Cell Chemical Biology, Garland et al.: "A Bright Future for Precision Medicine: Advances in Fluorescent Chemical Probe Design and Their Clinical Application" http://dx.doi.org/10.1016/j.chembiol.2015.12.003

Cell Chemical Biology (@CellChemBiol), published by Cell Press, is a monthly journal publishing research and review content of exceptional interest for the chemical biology community. The journal's mission is to support and promote chemical biology and drive conversation and collaboration between chemical and life sciences. For more information, please visit http://www.cell.com/chemistry-biology. To receive Cell Press media alerts, contact press@cell.com

Cell Press

Related Cancer Cells Articles:

Cancer cells send signals boosting survival and drug resistance in other cancer cells
Researchers at University of California San Diego School of Medicine report that cancer cells appear to communicate to other cancer cells, activating an internal mechanism that boosts resistance to common chemotherapies and promotes tumor survival.
A protein that stem cells require could be a target in killing breast cancer cells
Researchers have identified a protein that must be present in order for mammary stem cells to perform their normal functions.
Single gene encourages growth of intestinal stem cells, supporting 'niche' cells -- and cancer
A gene previously identified as critical for tumor growth in many human cancers also maintains intestinal stem cells and encourages the growth of cells that support them, according to results of a study led by Johns Hopkins researchers.
Prostate cancer cells grow with malfunction of cholesterol control in cells
Advanced prostate cancer and high blood cholesterol have long been known to be connected, but it has been a chicken-or-egg problem.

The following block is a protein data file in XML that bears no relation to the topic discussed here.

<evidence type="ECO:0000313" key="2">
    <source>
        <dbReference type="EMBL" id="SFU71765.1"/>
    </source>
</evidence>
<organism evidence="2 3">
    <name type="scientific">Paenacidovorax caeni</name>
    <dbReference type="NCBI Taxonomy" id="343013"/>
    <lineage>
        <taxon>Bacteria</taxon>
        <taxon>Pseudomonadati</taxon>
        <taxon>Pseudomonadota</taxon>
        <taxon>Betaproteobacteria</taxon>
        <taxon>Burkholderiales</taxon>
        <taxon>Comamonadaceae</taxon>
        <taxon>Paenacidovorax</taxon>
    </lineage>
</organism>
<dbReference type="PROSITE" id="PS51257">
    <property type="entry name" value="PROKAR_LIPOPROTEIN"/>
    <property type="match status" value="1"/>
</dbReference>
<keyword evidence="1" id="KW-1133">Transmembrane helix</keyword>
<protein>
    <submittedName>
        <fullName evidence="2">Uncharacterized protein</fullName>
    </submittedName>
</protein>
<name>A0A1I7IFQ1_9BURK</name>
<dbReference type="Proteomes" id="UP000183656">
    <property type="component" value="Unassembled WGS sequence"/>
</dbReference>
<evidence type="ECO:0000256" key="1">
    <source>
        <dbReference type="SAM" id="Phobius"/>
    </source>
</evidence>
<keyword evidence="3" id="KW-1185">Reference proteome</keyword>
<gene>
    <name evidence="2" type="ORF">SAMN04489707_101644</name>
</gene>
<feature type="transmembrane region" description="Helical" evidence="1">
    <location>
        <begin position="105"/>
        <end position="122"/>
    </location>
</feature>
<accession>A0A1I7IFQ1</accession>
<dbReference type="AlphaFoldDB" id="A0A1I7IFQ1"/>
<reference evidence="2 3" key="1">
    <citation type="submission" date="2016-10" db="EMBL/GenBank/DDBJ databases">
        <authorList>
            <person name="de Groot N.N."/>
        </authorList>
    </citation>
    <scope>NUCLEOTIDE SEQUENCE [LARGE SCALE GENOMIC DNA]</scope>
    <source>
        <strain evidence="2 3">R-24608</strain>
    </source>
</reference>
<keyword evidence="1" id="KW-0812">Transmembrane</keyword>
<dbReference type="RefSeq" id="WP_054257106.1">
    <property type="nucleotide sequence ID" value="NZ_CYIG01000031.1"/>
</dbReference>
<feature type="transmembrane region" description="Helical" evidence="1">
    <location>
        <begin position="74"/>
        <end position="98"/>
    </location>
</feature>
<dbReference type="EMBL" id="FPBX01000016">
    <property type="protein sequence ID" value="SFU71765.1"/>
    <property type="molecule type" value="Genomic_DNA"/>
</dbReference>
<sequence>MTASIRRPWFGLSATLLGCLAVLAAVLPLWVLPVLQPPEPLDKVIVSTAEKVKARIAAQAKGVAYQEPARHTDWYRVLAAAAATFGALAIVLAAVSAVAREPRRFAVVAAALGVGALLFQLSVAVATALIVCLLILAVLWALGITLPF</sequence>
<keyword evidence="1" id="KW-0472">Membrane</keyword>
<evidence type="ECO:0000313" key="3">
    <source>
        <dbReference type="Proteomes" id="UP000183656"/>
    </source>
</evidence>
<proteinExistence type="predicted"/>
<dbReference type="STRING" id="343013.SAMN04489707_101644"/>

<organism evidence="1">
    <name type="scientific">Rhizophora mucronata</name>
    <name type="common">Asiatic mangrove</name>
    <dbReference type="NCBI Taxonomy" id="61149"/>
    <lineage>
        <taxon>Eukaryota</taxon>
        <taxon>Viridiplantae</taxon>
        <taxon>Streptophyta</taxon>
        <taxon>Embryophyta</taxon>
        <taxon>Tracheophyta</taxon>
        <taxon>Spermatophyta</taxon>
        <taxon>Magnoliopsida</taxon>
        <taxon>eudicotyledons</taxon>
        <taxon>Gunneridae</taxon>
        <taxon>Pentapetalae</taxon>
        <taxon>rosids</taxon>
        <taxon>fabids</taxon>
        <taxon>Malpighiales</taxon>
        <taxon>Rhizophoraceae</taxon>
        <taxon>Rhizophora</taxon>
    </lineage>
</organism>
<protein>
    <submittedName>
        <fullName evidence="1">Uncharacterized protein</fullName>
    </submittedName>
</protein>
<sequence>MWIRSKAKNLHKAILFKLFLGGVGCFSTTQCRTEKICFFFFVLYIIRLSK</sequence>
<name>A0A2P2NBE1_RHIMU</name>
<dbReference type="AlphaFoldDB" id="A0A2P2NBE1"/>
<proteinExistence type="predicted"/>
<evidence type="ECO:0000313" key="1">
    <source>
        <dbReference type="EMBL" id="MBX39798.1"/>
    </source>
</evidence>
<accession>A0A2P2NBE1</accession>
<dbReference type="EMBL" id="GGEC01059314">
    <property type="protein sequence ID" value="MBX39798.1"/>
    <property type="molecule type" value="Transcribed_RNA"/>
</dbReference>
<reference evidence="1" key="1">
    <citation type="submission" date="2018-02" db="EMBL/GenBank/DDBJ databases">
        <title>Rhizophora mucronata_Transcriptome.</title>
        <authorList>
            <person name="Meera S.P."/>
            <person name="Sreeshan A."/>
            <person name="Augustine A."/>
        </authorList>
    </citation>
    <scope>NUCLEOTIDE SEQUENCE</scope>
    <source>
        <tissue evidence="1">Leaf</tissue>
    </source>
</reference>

Immune therapy scientists discover distinct cells that block cancer-fighting immune cells
Princess Margaret Cancer Centre scientists have discovered a distinct cell population in tumours that inhibits the body's immune response to fight cancer.
More Cancer Cells News and Cancer Cells Current Events

Best Science Podcasts 2019

We have hand picked the best science podcasts for 2019. Sit back and enjoy new science podcasts updated daily from your favorite science news services and scientists.
Now Playing: TED Radio Hour

Anthropomorphic
Do animals grieve? Do they have language or consciousness? For a long time, scientists resisted the urge to look for human qualities in animals. This hour, TED speakers explore how that is changing. Guests include biological anthropologist Barbara King, dolphin researcher Denise Herzing, primatologist Frans de Waal, and ecologist Carl Safina.
Now Playing: Science for the People

#534 Bacteria are Coming for Your OJ
What makes breakfast, breakfast? Well, according to every movie and TV show we've ever seen, a big glass of orange juice is basically required. But our morning grapefruit might be in danger. Why? Citrus greening, a bacteria carried by a bug, has infected 90% of the citrus groves in Florida. It's coming for your OJ. We'll talk with University of Maryland plant virologist Anne Simon about ways to stop the citrus killer, and with science writer and journalist Maryn McKenna about why throwing antibiotics at the problem is probably not the solution. Related links: A Review of the Citrus Greening...